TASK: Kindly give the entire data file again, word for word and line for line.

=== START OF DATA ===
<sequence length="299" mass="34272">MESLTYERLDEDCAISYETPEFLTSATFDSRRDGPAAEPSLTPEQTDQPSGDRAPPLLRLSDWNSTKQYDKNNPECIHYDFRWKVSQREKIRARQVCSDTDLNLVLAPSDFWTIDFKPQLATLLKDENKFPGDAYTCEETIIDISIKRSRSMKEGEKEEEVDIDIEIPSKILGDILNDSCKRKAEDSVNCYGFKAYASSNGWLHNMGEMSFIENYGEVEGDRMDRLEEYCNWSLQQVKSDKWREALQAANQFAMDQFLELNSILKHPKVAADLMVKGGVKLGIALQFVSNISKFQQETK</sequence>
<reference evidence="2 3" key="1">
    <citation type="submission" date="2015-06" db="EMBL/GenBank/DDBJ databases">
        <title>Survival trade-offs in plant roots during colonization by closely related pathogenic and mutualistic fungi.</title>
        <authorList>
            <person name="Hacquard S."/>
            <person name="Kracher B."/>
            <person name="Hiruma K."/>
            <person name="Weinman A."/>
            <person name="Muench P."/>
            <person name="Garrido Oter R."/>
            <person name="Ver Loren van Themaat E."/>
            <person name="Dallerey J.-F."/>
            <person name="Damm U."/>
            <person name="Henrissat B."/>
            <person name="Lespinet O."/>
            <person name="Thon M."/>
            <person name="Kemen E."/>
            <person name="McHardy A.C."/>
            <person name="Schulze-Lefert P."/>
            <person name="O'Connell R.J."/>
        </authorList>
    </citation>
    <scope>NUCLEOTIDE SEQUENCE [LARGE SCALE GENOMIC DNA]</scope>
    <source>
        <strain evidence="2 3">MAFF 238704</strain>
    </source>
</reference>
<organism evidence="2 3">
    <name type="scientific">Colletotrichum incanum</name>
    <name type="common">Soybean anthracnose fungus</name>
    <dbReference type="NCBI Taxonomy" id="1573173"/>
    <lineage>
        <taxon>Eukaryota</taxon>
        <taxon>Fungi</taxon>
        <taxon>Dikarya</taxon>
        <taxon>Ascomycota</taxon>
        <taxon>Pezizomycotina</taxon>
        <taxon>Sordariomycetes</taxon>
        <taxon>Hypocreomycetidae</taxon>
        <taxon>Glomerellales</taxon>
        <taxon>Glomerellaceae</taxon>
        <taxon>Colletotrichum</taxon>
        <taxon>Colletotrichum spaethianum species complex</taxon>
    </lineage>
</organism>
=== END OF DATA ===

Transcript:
<sequence length="299" mass="34272">MESLTYERLDEDCAISYETPEFLTSATFDSRRDGPAAEPSLTPEQTDQPSGDRAPPLLRLSDWNSTKQYDKNNPECIHYDFRWKVSQREKIRARQVCSDTDLNLVLAPSDFWTIDFKPQLATLLKDENKFPGDAYTCEETIIDISIKRSRSMKEGEKEEEVDIDIEIPSKILGDILNDSCKRKAEDSVNCYGFKAYASSNGWLHNMGEMSFIENYGEVEGDRMDRLEEYCNWSLQQVKSDKWREALQAANQFAMDQFLELNSILKHPKVAADLMVKGGVKLGIALQFVSNISKFQQETK</sequence>
<reference evidence="2 3" key="1">
    <citation type="submission" date="2015-06" db="EMBL/GenBank/DDBJ databases">
        <title>Survival trade-offs in plant roots during colonization by closely related pathogenic and mutualistic fungi.</title>
        <authorList>
            <person name="Hacquard S."/>
            <person name="Kracher B."/>
            <person name="Hiruma K."/>
            <person name="Weinman A."/>
            <person name="Muench P."/>
            <person name="Garrido Oter R."/>
            <person name="Ver Loren van Themaat E."/>
            <person name="Dallerey J.-F."/>
            <person name="Damm U."/>
            <person name="Henrissat B."/>
            <person name="Lespinet O."/>
            <person name="Thon M."/>
            <person name="Kemen E."/>
            <person name="McHardy A.C."/>
            <person name="Schulze-Lefert P."/>
            <person name="O'Connell R.J."/>
        </authorList>
    </citation>
    <scope>NUCLEOTIDE SEQUENCE [LARGE SCALE GENOMIC DNA]</scope>
    <source>
        <strain evidence="2 3">MAFF 238704</strain>
    </source>
</reference>
<organism evidence="2 3">
    <name type="scientific">Colletotrichum incanum</name>
    <name type="common">Soybean anthracnose fungus</name>
    <dbReference type="NCBI Taxonomy" id="1573173"/>
    <lineage>
        <taxon>Eukaryota</taxon>
        <taxon>Fungi</taxon>
        <taxon>Dikarya</taxon>
        <taxon>Ascomycota</taxon>
        <taxon>Pezizomycotina</taxon>
        <taxon>Sordariomycetes</taxon>
        <taxon>Hypocreomycetidae</taxon>
        <taxon>Glomerellales</taxon>
        <taxon>Glomerellaceae</taxon>
        <taxon>Colletotrichum</taxon>
        <taxon>Colletotrichum spaethianum species complex</taxon>
    </lineage>
</organism>